However, overall it has been a good 12 months for the world’s wealthiest individuals, with a record 233 moving into the billionaire bracket, taking the global number of people with nine-zero fortunes to 2,043 - the most ever, according to Forbes.
The billionaires in Forbes’ list are worth a combined $7.67tn (£6.18tn) – more than twice the UK’s annual gross domestic product (GDP).
Global markets have hit record highs due to the so-called “Trump bump” following the election of Donald Trump as US president, with the Dow Jones soaring above 20,000 points for the first time ever and the UK’s FTSE 100 closing at a record 7,415 points last week.
The fall in Trump’s net worth is due to a drop in the value of office space in Midtown Manhattan, where the president owns about 10 buildings. Forbes said Trump had fallen from the world’s 324th-richest person to 544th.
Trump has refused to publish his tax return to show the true scale of his wealth but during the campaign he claimed he was worth “in excess of $10bn”.
Dolan said that in previous years the real estate tycoon has personally challenged Forbes for underestimating his fortune. “We contact everyone we can to give them the opportunity for feedback. Over the last 31 years we have been compiling this list Trump has given us a lot of feedback, believe me, ‘You guys are too low I am worth far more than you say’,” she said. “He didn’t call back to dispute our estimate. I would hope that running the country is more important to him right now than Forbes’s value of his net worth.”
The richest person in the world remains Microsoft founder Bill Gates, who saw his fortune grow by $11bn to $86bn. He is followed by investor Warren Buffett, and Amazon founder Jeff Bezos, who was this year’s biggest gainer with a $27.6bn increase in his fortune to $72.8bn.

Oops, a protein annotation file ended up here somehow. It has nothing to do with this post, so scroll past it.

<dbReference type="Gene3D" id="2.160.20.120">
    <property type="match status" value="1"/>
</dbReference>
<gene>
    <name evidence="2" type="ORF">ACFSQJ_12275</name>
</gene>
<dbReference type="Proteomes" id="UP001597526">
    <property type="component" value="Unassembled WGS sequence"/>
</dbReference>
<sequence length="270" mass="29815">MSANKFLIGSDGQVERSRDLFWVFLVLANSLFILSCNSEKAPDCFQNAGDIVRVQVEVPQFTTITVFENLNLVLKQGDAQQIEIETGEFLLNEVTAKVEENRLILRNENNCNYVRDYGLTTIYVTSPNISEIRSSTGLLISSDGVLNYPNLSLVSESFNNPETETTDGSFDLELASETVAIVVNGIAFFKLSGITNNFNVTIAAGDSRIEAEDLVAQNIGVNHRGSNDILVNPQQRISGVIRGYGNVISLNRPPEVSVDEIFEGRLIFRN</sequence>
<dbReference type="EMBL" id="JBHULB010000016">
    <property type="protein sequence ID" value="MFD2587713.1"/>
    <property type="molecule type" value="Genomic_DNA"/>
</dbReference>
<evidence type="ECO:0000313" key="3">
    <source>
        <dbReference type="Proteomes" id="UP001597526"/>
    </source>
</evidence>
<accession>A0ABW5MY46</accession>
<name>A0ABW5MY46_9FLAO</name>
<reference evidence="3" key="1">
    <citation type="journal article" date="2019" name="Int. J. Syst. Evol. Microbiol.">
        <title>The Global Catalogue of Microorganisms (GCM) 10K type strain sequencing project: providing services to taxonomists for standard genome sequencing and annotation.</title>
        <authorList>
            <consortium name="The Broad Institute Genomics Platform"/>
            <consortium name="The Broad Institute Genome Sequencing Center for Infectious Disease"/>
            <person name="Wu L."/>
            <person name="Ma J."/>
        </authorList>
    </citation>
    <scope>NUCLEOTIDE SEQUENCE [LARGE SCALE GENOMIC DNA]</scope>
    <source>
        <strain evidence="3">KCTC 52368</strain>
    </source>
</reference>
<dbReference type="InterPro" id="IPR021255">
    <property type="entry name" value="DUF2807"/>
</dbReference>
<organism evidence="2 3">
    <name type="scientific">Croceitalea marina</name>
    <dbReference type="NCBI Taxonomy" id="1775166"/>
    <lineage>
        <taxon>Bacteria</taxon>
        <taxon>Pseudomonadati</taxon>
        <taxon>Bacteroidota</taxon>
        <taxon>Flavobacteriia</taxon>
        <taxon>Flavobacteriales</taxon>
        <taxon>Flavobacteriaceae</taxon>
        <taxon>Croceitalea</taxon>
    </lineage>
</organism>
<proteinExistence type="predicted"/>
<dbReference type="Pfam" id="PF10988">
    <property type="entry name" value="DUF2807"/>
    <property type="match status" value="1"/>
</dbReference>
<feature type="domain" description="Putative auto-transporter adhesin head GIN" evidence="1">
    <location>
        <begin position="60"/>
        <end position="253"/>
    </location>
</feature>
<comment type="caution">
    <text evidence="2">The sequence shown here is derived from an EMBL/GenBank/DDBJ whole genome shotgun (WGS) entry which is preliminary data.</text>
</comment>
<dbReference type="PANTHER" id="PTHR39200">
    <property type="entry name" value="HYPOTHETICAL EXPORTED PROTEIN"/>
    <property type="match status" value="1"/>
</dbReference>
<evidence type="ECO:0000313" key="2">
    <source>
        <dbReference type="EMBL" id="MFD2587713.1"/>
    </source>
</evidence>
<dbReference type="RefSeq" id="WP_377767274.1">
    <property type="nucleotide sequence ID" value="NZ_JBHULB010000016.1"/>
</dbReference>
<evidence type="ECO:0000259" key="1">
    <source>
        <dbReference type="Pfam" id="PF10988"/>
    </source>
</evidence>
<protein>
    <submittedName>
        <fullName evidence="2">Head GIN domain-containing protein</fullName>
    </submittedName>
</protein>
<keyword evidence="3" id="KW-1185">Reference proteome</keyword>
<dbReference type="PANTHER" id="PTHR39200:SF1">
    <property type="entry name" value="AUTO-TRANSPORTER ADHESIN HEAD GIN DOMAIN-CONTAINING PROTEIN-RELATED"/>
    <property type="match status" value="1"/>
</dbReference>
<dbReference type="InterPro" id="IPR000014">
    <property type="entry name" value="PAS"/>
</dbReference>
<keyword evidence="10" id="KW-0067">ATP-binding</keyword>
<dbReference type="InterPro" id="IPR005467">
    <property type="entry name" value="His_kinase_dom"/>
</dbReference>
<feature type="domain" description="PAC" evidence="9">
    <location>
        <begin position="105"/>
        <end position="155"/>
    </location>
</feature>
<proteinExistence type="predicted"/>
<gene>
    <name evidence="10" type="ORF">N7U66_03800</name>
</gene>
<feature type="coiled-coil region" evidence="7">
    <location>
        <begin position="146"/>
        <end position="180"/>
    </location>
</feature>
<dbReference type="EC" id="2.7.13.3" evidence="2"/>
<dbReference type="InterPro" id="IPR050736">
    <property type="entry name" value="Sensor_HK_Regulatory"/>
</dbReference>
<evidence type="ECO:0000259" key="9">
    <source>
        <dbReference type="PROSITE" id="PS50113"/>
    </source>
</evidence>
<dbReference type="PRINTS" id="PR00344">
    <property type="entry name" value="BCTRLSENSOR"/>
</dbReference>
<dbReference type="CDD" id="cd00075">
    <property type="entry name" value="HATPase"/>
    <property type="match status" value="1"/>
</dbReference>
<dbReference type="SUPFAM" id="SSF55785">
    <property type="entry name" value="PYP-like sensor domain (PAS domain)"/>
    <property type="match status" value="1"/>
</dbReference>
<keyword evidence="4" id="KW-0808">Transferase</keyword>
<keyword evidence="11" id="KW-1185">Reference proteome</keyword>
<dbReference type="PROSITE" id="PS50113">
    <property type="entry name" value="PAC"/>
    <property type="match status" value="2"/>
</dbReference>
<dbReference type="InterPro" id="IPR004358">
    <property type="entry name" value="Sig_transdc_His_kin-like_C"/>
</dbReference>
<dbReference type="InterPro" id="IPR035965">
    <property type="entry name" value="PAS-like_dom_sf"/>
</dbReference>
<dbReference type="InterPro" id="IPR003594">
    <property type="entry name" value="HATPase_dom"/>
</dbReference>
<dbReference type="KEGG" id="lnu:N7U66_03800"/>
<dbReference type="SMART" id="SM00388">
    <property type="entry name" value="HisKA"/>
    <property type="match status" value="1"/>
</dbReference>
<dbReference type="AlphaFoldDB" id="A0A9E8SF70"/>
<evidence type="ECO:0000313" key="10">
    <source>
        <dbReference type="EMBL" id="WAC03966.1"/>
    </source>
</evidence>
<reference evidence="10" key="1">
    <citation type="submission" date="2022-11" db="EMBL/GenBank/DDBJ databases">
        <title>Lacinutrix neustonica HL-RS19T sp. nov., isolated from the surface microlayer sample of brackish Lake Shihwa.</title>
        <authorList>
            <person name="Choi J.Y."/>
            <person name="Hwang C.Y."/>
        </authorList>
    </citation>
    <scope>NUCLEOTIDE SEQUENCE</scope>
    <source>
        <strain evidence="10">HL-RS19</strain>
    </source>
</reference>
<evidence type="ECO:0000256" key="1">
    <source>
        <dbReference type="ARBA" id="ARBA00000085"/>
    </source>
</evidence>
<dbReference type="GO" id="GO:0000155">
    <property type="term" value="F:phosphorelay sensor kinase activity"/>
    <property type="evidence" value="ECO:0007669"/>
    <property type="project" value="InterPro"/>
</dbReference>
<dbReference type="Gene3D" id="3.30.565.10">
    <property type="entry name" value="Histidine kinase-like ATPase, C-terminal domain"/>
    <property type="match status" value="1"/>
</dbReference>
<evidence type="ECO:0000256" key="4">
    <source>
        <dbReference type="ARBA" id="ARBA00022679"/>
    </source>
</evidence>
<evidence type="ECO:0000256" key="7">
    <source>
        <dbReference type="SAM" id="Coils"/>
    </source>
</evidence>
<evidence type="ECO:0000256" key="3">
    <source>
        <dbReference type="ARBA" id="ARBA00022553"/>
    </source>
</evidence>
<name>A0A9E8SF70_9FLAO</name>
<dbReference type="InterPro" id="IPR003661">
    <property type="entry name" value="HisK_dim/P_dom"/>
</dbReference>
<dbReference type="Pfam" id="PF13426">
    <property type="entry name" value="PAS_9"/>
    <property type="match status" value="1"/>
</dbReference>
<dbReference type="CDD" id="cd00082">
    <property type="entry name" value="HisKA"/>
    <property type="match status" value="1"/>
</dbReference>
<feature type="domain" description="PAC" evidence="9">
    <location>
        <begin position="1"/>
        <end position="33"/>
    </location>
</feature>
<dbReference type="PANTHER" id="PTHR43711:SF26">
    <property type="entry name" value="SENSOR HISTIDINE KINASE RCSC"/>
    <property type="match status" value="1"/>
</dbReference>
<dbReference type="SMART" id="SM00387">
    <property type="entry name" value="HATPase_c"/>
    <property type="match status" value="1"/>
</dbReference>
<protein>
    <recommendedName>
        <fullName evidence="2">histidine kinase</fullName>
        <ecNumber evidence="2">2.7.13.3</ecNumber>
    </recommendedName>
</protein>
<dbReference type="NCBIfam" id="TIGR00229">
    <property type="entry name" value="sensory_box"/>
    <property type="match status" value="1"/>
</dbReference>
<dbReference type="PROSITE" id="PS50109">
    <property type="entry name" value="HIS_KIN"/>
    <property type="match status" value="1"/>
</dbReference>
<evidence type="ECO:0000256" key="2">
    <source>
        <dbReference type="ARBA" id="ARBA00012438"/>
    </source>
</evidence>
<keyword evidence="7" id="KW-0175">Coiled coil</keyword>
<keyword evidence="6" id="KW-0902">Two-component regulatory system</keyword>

The US accounts for the biggest population of billionaires with 565, an increase of 25 on last year. But China is catching up with 319 billionaires, and a further 68 if Hong Kong and Macau are included. Germany is third with 114 billionaires.
The number of UK billionaires increased from 50 to 54, with new entrants including Philip Day, the man behind Edinburgh Woollen Mill, and Simon Nixon, the co-founder of moneysupermarket.com.
The richest people in the UK are the Hinduja family, who control a conglomerate of businesses including cars and banks, who are worth $15.4bn. Property and internet investors David and Simon Reuben come second with a $15.3bn fortune. The third richest, and among the biggest gainer, is Jim Ratcliffe the founder and chairman of chemicals group Ineos.
Among the biggest British losers is Sports Direct founder Mike Ashley whose fortune dropped by 25% to $2.6bn. His wealth, which is largely held in Sports Direct shares, has roughly halved over the past two years as shares collapsed following the Guardian exposé of “Victorian workhouse”-like conditions in its distribution warehouses.
“His [Ashley’s] wealth has fallen by roughly half, but I’m sure on a day-to-day basis his quality of life hasn’t changed that much,” Dolan said.
Sir Philip Green and his wife, Tina, the owners of Arcadia, which owns Topshop and once owned BHS, also lost just over $1bn, with their fortune slumping to $4.8bn. They fell more than 100 places in the rich league table to 339th.
This article was written by Rupert Neate Wealth correspondent, for theguardian.com on Monday 20th March 2017 12.28 Europe/Londonguardian.co.uk © Guardian News and Media Limited 2010